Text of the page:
Be Confident

This bound to happen; some comments and user feedbacks don’t say good things about your products. You should expect to encounter this type of users, because they exist. Never beat yourself up over any negative comments. Unless you’re getting dozens of similar responses, ultimately they don’t mean anything. As a business owner you have the final say abut how things are implemented.
If you professionally and personally prefer how your website or product works, then keep at it. But, you still shouldn’t ignore any feedback. Even if there’s only one person that sends a complaint, find out why he dislikes something and consider whether his opinions are justified. Sometimes, it requires a direct, head-on confrontation with customers to fix a nagging problem effectively.

A/B Split Testing

A/B split testing can be used as a response to user feedbacks. It is imperative to perform the test before you launch a user-requested feature. The development phase can be stressful for web developers because they have website owners and visitors pushing to squash bugs and churn out requested features as quickly as possible. Whenever you consider adding, removing and changing something, an A/B test could be necessary.

The concept behind A/B test is straightforward; create two versions of your webpage or website, one with the original design, another with a newer design. Send 50 percent traffic to each, wait for a month or so and observe whether users react favorably to the changes. It is a good idea to notify users about the test and provide a contact form to gain some feedback.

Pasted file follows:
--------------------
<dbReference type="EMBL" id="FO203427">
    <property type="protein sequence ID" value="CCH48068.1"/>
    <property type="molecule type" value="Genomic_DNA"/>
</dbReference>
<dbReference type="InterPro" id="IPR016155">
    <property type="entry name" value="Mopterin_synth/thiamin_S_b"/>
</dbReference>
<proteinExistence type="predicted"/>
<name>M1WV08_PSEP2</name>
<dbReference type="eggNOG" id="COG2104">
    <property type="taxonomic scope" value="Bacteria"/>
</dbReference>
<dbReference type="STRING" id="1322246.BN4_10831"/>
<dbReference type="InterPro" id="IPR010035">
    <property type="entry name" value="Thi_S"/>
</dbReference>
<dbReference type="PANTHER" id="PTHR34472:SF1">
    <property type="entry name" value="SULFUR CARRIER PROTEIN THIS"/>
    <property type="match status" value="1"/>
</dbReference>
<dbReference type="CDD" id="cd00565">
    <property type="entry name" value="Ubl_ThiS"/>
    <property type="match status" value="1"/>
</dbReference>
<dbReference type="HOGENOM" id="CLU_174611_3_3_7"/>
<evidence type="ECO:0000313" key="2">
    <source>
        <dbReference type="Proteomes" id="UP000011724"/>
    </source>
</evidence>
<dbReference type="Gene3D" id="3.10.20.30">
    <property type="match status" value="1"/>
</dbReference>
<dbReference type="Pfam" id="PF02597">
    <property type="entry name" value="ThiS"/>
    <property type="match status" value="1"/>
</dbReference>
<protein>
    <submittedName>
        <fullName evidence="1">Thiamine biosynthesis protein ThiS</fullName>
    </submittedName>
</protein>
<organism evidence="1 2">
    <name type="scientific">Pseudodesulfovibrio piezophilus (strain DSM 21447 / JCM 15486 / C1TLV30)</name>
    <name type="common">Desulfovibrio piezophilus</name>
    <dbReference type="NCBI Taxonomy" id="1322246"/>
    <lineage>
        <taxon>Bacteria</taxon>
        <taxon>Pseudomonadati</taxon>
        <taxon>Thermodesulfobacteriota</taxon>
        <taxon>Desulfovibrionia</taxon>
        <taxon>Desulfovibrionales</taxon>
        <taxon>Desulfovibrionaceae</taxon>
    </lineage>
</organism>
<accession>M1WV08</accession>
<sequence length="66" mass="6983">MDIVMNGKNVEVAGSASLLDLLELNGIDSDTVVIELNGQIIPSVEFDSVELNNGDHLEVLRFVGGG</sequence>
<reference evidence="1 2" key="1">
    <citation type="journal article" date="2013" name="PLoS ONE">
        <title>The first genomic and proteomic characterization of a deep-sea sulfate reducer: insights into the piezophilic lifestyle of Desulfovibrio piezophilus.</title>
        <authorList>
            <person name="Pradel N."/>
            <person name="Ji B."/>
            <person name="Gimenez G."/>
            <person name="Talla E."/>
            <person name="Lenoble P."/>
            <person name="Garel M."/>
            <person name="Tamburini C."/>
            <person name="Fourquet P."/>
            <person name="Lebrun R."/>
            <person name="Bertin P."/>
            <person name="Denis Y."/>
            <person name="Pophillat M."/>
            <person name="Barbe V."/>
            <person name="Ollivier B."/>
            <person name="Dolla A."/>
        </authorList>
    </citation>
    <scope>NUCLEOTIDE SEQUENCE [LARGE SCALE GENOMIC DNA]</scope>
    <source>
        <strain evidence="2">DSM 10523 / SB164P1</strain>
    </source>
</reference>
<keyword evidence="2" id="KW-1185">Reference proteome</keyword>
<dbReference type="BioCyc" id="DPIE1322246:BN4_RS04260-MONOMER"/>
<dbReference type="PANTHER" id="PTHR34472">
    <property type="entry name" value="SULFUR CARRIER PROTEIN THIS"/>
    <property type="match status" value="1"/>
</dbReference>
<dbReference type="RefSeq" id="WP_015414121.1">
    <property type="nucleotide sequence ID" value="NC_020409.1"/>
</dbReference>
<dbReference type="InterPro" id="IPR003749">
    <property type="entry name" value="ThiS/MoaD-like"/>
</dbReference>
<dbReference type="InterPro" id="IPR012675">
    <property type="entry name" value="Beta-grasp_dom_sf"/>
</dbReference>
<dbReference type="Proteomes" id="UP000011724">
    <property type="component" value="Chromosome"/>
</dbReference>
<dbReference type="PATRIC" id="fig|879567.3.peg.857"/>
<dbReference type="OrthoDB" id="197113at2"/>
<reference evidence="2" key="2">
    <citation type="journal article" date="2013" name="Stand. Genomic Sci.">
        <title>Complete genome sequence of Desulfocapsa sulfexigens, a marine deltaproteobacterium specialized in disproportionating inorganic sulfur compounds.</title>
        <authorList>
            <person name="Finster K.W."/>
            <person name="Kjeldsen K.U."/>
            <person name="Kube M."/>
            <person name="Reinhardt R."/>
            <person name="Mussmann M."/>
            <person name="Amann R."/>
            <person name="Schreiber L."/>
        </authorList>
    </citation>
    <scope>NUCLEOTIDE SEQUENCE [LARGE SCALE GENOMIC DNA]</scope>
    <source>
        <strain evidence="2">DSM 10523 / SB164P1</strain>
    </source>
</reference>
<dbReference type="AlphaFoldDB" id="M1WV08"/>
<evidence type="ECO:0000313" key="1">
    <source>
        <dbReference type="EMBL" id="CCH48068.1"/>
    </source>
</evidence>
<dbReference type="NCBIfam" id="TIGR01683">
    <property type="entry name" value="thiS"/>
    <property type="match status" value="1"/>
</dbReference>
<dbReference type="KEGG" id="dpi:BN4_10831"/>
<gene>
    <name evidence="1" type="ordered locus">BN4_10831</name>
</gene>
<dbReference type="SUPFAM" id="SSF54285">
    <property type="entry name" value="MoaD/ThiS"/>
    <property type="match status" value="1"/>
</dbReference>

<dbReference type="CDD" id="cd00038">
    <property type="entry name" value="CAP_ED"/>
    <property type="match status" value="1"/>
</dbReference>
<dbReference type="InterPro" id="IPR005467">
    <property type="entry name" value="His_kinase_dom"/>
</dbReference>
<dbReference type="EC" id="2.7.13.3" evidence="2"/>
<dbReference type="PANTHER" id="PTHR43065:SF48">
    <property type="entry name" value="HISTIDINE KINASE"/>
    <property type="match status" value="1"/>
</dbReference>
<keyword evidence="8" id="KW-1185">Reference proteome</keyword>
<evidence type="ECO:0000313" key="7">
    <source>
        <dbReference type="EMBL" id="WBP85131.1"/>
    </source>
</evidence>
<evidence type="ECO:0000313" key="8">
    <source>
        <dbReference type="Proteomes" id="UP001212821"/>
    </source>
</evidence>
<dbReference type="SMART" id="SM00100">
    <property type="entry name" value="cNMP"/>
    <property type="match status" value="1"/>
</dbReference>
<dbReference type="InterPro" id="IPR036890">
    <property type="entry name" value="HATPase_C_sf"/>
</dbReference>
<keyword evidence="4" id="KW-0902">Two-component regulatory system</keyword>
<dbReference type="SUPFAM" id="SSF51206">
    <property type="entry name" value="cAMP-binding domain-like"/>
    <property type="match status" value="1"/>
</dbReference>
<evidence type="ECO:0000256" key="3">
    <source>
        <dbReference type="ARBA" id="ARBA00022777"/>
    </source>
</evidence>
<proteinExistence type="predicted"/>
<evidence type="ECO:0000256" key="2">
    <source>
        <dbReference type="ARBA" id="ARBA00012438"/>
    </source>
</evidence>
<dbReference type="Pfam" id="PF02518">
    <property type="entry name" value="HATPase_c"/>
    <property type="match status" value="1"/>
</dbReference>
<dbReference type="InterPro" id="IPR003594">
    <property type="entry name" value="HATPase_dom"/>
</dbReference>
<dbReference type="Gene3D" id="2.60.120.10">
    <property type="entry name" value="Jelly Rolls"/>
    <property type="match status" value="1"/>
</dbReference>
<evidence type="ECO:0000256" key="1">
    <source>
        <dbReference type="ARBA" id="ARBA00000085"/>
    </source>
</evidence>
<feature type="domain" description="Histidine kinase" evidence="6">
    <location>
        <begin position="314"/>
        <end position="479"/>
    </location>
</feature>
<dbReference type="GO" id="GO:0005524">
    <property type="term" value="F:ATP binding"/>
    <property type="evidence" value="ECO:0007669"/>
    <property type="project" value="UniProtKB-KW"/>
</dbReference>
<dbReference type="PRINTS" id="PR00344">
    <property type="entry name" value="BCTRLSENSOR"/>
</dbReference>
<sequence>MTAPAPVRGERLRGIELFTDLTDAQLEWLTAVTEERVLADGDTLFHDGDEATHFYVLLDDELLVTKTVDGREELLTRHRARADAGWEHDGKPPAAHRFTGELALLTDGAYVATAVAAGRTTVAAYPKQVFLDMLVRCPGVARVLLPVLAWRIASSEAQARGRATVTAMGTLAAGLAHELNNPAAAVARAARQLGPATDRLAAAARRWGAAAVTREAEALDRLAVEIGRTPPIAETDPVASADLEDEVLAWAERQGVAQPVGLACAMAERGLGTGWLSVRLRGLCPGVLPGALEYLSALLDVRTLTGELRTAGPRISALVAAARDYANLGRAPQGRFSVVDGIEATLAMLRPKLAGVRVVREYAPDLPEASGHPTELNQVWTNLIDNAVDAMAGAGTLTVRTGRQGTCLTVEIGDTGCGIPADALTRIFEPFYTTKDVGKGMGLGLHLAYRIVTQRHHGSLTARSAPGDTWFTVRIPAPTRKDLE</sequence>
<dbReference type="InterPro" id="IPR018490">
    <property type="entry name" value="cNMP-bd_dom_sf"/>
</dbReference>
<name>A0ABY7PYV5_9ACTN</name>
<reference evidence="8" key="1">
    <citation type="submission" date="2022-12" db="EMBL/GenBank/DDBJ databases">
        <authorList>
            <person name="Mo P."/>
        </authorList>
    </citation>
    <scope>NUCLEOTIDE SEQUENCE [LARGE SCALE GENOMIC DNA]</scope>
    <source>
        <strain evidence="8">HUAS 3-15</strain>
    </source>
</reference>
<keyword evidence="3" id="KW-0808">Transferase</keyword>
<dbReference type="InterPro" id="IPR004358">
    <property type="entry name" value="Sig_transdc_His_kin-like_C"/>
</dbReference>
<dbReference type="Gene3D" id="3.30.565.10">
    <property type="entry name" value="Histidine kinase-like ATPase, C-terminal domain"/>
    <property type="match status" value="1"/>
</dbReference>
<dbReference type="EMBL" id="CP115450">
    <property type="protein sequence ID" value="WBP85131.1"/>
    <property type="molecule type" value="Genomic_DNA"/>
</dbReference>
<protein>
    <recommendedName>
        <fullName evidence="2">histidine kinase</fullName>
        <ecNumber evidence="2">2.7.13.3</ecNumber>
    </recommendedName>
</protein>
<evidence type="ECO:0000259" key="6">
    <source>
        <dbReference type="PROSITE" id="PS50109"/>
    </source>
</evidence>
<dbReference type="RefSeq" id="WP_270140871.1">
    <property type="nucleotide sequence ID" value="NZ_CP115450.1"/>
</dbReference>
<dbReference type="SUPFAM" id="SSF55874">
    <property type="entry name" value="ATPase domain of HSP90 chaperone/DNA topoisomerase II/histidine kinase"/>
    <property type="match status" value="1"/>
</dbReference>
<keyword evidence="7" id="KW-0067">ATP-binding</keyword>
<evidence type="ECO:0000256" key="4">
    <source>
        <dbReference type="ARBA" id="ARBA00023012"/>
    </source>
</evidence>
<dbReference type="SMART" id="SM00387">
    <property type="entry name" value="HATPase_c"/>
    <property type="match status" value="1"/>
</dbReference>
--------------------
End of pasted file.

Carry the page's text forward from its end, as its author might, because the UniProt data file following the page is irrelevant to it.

Quality or quantity?

All changes should be crafted carefully or you will only get sub-par results. Always strive for favorable feedback from visitors during all stages. Some may send poor feedback due to confusion and misunderstanding; this might indicate that further improvements are necessary to make things easier to understand. Sometimes, you can start by reiterating the design, once you obtain a few honest brazen feedbacks from experts. A good feedback would offer a suggestion on necessary changes and wage new features to include. You should open yourself to all ideas and as time passes, you have something that appeals to most users or customers. Your products are created for public use and all honest opinions are important. Good advices are necessary, especially during the early stage and they usually come from intelligent users.

Conclusion

In order to improve your website design or product, it is necessary to handle feedback correctly. It might be unwise to develop an emotional attachment to your work. Always try to think objectively and see everything completely. This should make it easier to find solutions needed to clean up or improve your work. Ideas obtained from good feedback can get you started towards improving things. Gathering opinions can be quite fun, but how things are implemented are what really matters.

Author :

  • Subash